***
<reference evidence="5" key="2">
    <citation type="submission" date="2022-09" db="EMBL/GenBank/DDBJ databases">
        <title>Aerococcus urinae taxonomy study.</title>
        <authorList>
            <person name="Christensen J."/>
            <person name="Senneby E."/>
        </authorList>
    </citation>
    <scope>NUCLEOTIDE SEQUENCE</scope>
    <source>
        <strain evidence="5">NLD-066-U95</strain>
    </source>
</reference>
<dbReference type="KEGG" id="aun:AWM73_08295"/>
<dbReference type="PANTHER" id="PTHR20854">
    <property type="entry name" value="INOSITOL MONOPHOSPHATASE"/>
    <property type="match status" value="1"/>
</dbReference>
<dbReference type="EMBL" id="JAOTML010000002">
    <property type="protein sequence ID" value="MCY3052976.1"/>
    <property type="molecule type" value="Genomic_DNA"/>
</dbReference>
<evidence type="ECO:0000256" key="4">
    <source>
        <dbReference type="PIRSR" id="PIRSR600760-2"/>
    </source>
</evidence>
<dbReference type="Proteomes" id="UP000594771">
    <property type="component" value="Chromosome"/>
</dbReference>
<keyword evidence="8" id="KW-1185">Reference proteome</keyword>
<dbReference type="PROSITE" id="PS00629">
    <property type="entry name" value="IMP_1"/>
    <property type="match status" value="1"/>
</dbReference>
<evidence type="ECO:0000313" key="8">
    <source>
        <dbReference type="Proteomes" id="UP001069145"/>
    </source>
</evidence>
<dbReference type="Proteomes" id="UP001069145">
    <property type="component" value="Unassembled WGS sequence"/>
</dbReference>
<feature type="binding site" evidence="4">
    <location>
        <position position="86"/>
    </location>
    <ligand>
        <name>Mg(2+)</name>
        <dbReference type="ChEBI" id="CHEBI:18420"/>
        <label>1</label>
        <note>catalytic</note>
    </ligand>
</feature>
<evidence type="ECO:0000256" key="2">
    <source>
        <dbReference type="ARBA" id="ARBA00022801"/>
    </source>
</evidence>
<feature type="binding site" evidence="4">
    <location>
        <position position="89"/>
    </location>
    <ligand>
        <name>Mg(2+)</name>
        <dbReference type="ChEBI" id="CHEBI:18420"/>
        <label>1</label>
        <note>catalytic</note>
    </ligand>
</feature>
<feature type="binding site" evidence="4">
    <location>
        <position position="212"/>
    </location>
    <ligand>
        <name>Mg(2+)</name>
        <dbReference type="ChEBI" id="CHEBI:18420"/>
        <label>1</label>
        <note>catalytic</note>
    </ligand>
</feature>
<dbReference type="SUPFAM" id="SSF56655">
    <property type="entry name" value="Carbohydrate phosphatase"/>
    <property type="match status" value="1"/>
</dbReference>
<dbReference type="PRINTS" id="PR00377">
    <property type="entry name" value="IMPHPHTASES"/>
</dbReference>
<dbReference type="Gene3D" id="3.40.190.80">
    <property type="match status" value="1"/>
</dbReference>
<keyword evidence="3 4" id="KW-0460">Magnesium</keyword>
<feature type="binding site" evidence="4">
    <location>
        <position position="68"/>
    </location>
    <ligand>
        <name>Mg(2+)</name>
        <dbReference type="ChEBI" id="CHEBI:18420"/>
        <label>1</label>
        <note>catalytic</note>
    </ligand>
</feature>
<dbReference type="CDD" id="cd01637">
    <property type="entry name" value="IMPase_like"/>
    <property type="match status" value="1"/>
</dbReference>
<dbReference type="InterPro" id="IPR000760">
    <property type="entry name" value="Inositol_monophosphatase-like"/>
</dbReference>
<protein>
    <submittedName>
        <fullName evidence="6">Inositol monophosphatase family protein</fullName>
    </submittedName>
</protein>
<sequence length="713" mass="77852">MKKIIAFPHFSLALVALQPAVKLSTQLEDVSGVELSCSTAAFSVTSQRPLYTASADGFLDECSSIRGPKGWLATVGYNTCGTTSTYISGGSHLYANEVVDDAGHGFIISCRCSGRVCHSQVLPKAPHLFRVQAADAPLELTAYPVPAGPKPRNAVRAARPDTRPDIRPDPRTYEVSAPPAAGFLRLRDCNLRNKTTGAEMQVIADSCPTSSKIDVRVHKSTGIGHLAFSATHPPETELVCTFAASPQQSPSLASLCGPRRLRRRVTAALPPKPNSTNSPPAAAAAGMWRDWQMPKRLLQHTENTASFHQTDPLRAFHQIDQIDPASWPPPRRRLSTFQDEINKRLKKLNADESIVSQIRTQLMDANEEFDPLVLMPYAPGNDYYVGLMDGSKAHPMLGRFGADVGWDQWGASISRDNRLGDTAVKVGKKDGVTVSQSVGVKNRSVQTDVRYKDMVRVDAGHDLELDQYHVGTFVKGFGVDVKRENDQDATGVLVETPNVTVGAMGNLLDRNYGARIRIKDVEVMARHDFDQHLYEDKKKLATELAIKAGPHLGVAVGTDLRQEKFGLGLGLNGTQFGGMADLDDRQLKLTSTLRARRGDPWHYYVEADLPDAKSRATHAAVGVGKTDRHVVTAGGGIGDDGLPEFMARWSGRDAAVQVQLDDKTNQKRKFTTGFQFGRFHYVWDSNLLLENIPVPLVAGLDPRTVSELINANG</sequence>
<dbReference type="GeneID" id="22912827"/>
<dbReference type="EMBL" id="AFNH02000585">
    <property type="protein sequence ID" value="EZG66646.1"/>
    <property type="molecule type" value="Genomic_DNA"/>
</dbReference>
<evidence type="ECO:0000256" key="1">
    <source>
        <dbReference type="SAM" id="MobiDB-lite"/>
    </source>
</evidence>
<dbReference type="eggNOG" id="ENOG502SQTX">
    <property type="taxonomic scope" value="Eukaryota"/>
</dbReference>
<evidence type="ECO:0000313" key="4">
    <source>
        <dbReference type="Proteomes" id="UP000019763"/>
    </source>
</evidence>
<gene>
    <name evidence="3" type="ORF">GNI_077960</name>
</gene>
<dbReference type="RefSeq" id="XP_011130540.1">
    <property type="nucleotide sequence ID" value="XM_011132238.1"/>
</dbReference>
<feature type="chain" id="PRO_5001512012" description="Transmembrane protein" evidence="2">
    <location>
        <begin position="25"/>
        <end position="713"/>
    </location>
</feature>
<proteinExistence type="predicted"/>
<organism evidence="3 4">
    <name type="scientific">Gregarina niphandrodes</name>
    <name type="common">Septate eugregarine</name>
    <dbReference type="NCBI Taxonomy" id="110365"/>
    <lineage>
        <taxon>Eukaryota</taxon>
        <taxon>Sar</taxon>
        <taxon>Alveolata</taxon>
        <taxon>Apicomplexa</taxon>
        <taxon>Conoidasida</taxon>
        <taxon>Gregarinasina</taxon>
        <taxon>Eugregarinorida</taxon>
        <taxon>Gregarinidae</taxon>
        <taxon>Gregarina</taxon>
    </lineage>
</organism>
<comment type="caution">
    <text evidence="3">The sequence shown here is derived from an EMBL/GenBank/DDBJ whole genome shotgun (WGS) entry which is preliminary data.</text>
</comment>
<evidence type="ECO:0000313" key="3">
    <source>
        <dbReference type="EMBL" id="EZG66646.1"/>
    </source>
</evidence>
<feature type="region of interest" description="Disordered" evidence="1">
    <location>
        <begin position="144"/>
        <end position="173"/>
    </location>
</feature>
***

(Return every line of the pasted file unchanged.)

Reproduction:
<reference evidence="5" key="2">
    <citation type="submission" date="2022-09" db="EMBL/GenBank/DDBJ databases">
        <title>Aerococcus urinae taxonomy study.</title>
        <authorList>
            <person name="Christensen J."/>
            <person name="Senneby E."/>
        </authorList>
    </citation>
    <scope>NUCLEOTIDE SEQUENCE</scope>
    <source>
        <strain evidence="5">NLD-066-U95</strain>
    </source>
</reference>
<dbReference type="KEGG" id="aun:AWM73_08295"/>
<dbReference type="PANTHER" id="PTHR20854">
    <property type="entry name" value="INOSITOL MONOPHOSPHATASE"/>
    <property type="match status" value="1"/>
</dbReference>
<dbReference type="EMBL" id="JAOTML010000002">
    <property type="protein sequence ID" value="MCY3052976.1"/>
    <property type="molecule type" value="Genomic_DNA"/>
</dbReference>
<evidence type="ECO:0000256" key="4">
    <source>
        <dbReference type="PIRSR" id="PIRSR600760-2"/>
    </source>
</evidence>
<dbReference type="Proteomes" id="UP000594771">
    <property type="component" value="Chromosome"/>
</dbReference>
<keyword evidence="8" id="KW-1185">Reference proteome</keyword>
<dbReference type="PROSITE" id="PS00629">
    <property type="entry name" value="IMP_1"/>
    <property type="match status" value="1"/>
</dbReference>
<evidence type="ECO:0000313" key="8">
    <source>
        <dbReference type="Proteomes" id="UP001069145"/>
    </source>
</evidence>
<dbReference type="Proteomes" id="UP001069145">
    <property type="component" value="Unassembled WGS sequence"/>
</dbReference>
<feature type="binding site" evidence="4">
    <location>
        <position position="86"/>
    </location>
    <ligand>
        <name>Mg(2+)</name>
        <dbReference type="ChEBI" id="CHEBI:18420"/>
        <label>1</label>
        <note>catalytic</note>
    </ligand>
</feature>
<evidence type="ECO:0000256" key="2">
    <source>
        <dbReference type="ARBA" id="ARBA00022801"/>
    </source>
</evidence>
<feature type="binding site" evidence="4">
    <location>
        <position position="89"/>
    </location>
    <ligand>
        <name>Mg(2+)</name>
        <dbReference type="ChEBI" id="CHEBI:18420"/>
        <label>1</label>
        <note>catalytic</note>
    </ligand>
</feature>
<feature type="binding site" evidence="4">
    <location>
        <position position="212"/>
    </location>
    <ligand>
        <name>Mg(2+)</name>
        <dbReference type="ChEBI" id="CHEBI:18420"/>
        <label>1</label>
        <note>catalytic</note>
    </ligand>
</feature>
<dbReference type="SUPFAM" id="SSF56655">
    <property type="entry name" value="Carbohydrate phosphatase"/>
    <property type="match status" value="1"/>
</dbReference>
<dbReference type="PRINTS" id="PR00377">
    <property type="entry name" value="IMPHPHTASES"/>
</dbReference>
<dbReference type="Gene3D" id="3.40.190.80">
    <property type="match status" value="1"/>
</dbReference>
<keyword evidence="3 4" id="KW-0460">Magnesium</keyword>
<feature type="binding site" evidence="4">
    <location>
        <position position="68"/>
    </location>
    <ligand>
        <name>Mg(2+)</name>
        <dbReference type="ChEBI" id="CHEBI:18420"/>
        <label>1</label>
        <note>catalytic</note>
    </ligand>
</feature>
<dbReference type="CDD" id="cd01637">
    <property type="entry name" value="IMPase_like"/>
    <property type="match status" value="1"/>
</dbReference>
<dbReference type="InterPro" id="IPR000760">
    <property type="entry name" value="Inositol_monophosphatase-like"/>
</dbReference>
<protein>
    <submittedName>
        <fullName evidence="6">Inositol monophosphatase family protein</fullName>
    </submittedName>
</protein>
<sequence length="713" mass="77852">MKKIIAFPHFSLALVALQPAVKLSTQLEDVSGVELSCSTAAFSVTSQRPLYTASADGFLDECSSIRGPKGWLATVGYNTCGTTSTYISGGSHLYANEVVDDAGHGFIISCRCSGRVCHSQVLPKAPHLFRVQAADAPLELTAYPVPAGPKPRNAVRAARPDTRPDIRPDPRTYEVSAPPAAGFLRLRDCNLRNKTTGAEMQVIADSCPTSSKIDVRVHKSTGIGHLAFSATHPPETELVCTFAASPQQSPSLASLCGPRRLRRRVTAALPPKPNSTNSPPAAAAAGMWRDWQMPKRLLQHTENTASFHQTDPLRAFHQIDQIDPASWPPPRRRLSTFQDEINKRLKKLNADESIVSQIRTQLMDANEEFDPLVLMPYAPGNDYYVGLMDGSKAHPMLGRFGADVGWDQWGASISRDNRLGDTAVKVGKKDGVTVSQSVGVKNRSVQTDVRYKDMVRVDAGHDLELDQYHVGTFVKGFGVDVKRENDQDATGVLVETPNVTVGAMGNLLDRNYGARIRIKDVEVMARHDFDQHLYEDKKKLATELAIKAGPHLGVAVGTDLRQEKFGLGLGLNGTQFGGMADLDDRQLKLTSTLRARRGDPWHYYVEADLPDAKSRATHAAVGVGKTDRHVVTAGGGIGDDGLPEFMARWSGRDAAVQVQLDDKTNQKRKFTTGFQFGRFHYVWDSNLLLENIPVPLVAGLDPRTVSELINANG</sequence>
<dbReference type="GeneID" id="22912827"/>
<dbReference type="EMBL" id="AFNH02000585">
    <property type="protein sequence ID" value="EZG66646.1"/>
    <property type="molecule type" value="Genomic_DNA"/>
</dbReference>
<evidence type="ECO:0000256" key="1">
    <source>
        <dbReference type="SAM" id="MobiDB-lite"/>
    </source>
</evidence>
<dbReference type="eggNOG" id="ENOG502SQTX">
    <property type="taxonomic scope" value="Eukaryota"/>
</dbReference>
<evidence type="ECO:0000313" key="4">
    <source>
        <dbReference type="Proteomes" id="UP000019763"/>
    </source>
</evidence>
<gene>
    <name evidence="3" type="ORF">GNI_077960</name>
</gene>
<dbReference type="RefSeq" id="XP_011130540.1">
    <property type="nucleotide sequence ID" value="XM_011132238.1"/>
</dbReference>
<feature type="chain" id="PRO_5001512012" description="Transmembrane protein" evidence="2">
    <location>
        <begin position="25"/>
        <end position="713"/>
    </location>
</feature>
<proteinExistence type="predicted"/>
<organism evidence="3 4">
    <name type="scientific">Gregarina niphandrodes</name>
    <name type="common">Septate eugregarine</name>
    <dbReference type="NCBI Taxonomy" id="110365"/>
    <lineage>
        <taxon>Eukaryota</taxon>
        <taxon>Sar</taxon>
        <taxon>Alveolata</taxon>
        <taxon>Apicomplexa</taxon>
        <taxon>Conoidasida</taxon>
        <taxon>Gregarinasina</taxon>
        <taxon>Eugregarinorida</taxon>
        <taxon>Gregarinidae</taxon>
        <taxon>Gregarina</taxon>
    </lineage>
</organism>
<comment type="caution">
    <text evidence="3">The sequence shown here is derived from an EMBL/GenBank/DDBJ whole genome shotgun (WGS) entry which is preliminary data.</text>
</comment>
<evidence type="ECO:0000313" key="3">
    <source>
        <dbReference type="EMBL" id="EZG66646.1"/>
    </source>
</evidence>
<feature type="region of interest" description="Disordered" evidence="1">
    <location>
        <begin position="144"/>
        <end position="173"/>
    </location>
</feature>